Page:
5. CNFA: Building a Network for Agro-Input Services in Bangladesh 

CNFA implements the USAID-funded Agro-Inputs Project (AIP) to improve the knowledge of and access to quality agricultural inputs for farmers in Bangladesh. CNFA provides trainings and technical assistance on business management and ethics, basic agronomics, safe use and handling of pesticides and other related topics to 3,000 agro-input retailers. Of this, 300 women-retailers are specifically targeted. These agro-input retailers are expected to serve 1 million smallholder farmers, impacting more than 5 million individuals across 20 southern districts of Bangladesh, generating more than $100 million in sales. Read more >>

6. Livelihoods: Mangroves Restore Agricultural Land in Indonesia 

In 1987, Northern Sumatra had 200,000 hectares of mangroves. Today, less than half of that amount remains, with only 83,000 hectares standing. This Livelihoods project has restored mangrove forests, and as a result, increases the safety of the local population. Replanting coastal mangroves significantly buffers coastal communities from future tsunamis akin to that of the 2004 tsunami. Mangrove forests also help to restore vital agricultural land. Additionally, this project generates new sources of economic income. Local villagers are able to increase their revenues by selling the by-products of the mangroves such as fish, mollusks, batik dye and honey. Read more >>


7. HarvestPlus: Iron Pearl Millet Enriches Diets in India

Iron deficiency is rampant in India, affecting 7 out of 10 children. It impairs mental development and learning capacity, increases weakness and fatigue, and may increase the risk of women dying during childbirth. HarvestPlus is working with partners to promote varieties of pearl millet rich in iron, to help combat malnutrition. Read more >>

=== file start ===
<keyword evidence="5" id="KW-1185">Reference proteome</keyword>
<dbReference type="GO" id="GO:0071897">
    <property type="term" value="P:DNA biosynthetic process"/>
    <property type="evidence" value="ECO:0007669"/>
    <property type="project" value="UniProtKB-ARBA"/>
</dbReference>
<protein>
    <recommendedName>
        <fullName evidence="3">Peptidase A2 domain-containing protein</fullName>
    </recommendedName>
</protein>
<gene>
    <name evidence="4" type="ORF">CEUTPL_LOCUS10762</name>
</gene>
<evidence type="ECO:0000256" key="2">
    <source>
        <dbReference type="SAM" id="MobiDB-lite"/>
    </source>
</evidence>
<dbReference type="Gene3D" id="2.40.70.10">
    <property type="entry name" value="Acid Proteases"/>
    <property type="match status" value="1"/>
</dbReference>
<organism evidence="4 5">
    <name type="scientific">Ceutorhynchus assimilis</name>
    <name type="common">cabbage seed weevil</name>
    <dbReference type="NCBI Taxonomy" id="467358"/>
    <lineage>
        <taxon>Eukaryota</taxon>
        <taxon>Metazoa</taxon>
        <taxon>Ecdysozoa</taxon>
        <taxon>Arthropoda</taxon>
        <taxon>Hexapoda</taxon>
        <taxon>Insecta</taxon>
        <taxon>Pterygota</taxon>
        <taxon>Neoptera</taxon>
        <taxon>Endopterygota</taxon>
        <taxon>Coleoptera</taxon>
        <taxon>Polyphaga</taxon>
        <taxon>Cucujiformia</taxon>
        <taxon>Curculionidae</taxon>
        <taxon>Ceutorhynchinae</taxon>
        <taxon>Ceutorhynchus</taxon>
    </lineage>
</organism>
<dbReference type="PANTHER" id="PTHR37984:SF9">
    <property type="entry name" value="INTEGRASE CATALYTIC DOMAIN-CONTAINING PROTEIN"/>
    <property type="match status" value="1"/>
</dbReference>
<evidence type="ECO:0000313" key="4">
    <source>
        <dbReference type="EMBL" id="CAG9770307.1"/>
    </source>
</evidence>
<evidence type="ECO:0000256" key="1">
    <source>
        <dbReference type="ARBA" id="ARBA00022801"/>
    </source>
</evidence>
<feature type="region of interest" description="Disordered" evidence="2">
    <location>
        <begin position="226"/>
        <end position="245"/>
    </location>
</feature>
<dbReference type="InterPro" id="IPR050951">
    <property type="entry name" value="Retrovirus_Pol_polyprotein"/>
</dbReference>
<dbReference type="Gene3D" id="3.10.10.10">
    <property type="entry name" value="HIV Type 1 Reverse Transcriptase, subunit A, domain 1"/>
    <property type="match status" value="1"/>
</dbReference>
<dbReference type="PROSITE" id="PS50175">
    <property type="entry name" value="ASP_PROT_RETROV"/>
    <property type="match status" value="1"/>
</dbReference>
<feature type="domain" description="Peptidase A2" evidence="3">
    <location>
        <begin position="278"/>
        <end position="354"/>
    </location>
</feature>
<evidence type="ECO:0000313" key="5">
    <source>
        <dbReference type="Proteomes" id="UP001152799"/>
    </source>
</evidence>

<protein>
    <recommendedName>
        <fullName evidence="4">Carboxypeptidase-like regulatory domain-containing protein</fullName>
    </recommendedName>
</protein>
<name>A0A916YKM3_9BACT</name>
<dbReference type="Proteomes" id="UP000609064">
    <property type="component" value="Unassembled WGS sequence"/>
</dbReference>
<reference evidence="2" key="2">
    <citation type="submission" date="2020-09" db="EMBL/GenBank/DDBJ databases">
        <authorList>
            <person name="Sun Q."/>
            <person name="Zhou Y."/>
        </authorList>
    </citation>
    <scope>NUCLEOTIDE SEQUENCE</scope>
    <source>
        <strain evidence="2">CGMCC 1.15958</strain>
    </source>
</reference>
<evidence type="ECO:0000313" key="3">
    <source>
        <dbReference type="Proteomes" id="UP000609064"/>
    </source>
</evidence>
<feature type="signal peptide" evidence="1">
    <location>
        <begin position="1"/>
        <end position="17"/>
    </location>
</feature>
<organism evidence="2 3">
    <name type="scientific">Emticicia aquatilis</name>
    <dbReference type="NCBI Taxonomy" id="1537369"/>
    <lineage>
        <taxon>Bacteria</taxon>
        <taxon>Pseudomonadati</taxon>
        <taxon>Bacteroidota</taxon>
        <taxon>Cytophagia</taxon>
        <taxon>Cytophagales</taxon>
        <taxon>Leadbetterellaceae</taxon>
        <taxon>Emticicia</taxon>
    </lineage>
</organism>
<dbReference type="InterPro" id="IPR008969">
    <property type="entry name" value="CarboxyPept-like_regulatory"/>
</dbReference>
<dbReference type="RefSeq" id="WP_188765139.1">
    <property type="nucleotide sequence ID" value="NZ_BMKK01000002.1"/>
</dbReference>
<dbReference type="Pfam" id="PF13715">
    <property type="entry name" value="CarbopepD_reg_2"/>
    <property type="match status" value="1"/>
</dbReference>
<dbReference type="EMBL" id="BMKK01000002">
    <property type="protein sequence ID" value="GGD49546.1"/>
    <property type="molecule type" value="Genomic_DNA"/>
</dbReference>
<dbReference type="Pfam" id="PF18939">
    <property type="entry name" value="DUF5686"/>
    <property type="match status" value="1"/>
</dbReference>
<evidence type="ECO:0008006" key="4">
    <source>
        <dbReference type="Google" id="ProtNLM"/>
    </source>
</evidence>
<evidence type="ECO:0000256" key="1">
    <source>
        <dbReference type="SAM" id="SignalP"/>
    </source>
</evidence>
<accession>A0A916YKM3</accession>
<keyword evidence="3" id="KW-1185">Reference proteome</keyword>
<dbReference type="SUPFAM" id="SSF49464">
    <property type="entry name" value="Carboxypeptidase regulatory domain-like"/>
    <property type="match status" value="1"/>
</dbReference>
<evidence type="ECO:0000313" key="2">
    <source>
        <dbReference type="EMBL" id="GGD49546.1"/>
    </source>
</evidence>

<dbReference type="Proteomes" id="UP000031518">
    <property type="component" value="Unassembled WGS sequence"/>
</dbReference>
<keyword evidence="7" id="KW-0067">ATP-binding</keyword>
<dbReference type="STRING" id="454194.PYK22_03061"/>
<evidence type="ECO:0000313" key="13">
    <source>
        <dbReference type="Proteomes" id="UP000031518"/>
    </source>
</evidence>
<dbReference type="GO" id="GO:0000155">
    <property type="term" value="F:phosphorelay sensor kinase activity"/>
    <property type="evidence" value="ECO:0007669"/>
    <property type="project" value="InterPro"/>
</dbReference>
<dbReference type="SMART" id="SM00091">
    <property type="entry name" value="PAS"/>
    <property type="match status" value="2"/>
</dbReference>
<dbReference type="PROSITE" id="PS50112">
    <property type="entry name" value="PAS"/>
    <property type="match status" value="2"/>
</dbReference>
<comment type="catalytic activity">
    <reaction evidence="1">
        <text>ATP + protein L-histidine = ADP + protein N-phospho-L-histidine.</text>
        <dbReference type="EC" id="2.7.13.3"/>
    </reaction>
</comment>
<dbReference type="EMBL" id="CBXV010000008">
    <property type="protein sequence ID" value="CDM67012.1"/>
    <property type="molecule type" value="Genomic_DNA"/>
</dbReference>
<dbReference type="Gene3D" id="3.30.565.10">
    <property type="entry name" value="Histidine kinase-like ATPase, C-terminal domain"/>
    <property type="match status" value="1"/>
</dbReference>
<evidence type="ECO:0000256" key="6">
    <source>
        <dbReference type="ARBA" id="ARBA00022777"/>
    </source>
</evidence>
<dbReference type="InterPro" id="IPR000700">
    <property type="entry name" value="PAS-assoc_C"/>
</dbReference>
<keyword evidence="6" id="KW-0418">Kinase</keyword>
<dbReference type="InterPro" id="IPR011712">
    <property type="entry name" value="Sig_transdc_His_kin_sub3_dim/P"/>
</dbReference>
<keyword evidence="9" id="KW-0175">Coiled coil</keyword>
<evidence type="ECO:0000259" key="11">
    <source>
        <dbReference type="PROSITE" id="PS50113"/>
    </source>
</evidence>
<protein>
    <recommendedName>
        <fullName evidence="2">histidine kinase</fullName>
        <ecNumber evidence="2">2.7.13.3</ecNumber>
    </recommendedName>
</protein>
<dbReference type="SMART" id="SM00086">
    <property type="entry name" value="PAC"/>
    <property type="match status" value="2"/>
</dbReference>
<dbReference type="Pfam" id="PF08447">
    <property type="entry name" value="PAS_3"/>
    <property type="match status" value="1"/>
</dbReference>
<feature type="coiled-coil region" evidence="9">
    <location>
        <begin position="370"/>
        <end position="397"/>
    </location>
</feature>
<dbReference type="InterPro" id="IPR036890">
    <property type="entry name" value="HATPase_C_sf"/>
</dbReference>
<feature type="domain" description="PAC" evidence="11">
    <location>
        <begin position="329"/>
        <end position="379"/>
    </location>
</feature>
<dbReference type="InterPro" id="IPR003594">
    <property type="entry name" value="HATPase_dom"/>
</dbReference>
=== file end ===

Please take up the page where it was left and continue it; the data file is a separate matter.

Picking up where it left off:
8. iDE: Saving Time and Earning Money Through Water Access in Nepal 

Rural villages in Nepal lack several basic services, but the primary issue for many is access to water. Multiple-Use Water Systems (MUS) are an improved approach to water resource management, which taps and stores water and distributes it to households in small communities to meet both domestic and household agricultural needs. In addition to dramatically decreasing the workload of women and girls, MUSs provide benefits in health and sanitation, as well as enabling communities to improve their decisions on the allocation of water resources. “After we got the water it was easy to grow vegetables,” says Kamala Pariyar, a rural farmer in Dikurpokhari. “I used to ask my husband for money to buy basic things. Now, by selling the vegetables, I can earn 600 rupees a day. I have enough money.” Read more >>

9. World Vision: Mangrove Planting Revitalizes Philippine Fishing Community

When a fishing village in the western part of Leyte in the Philippines was struggling to catch enough to feed their families, World Vision helped to implement a mangrove planting initiative. Each family was provided with an average of 1,000 mangrove stalks to plant in the area near their house, to provide a safe habitat of various species of fish, where they can lay their eggs without being disturbed by double net fishing. There is now abundant fish for catching once more, and the community is protected from the risk of typhoons. Read more >>


10. IFA: Combatting Iodine Deficiencies Through Fertigation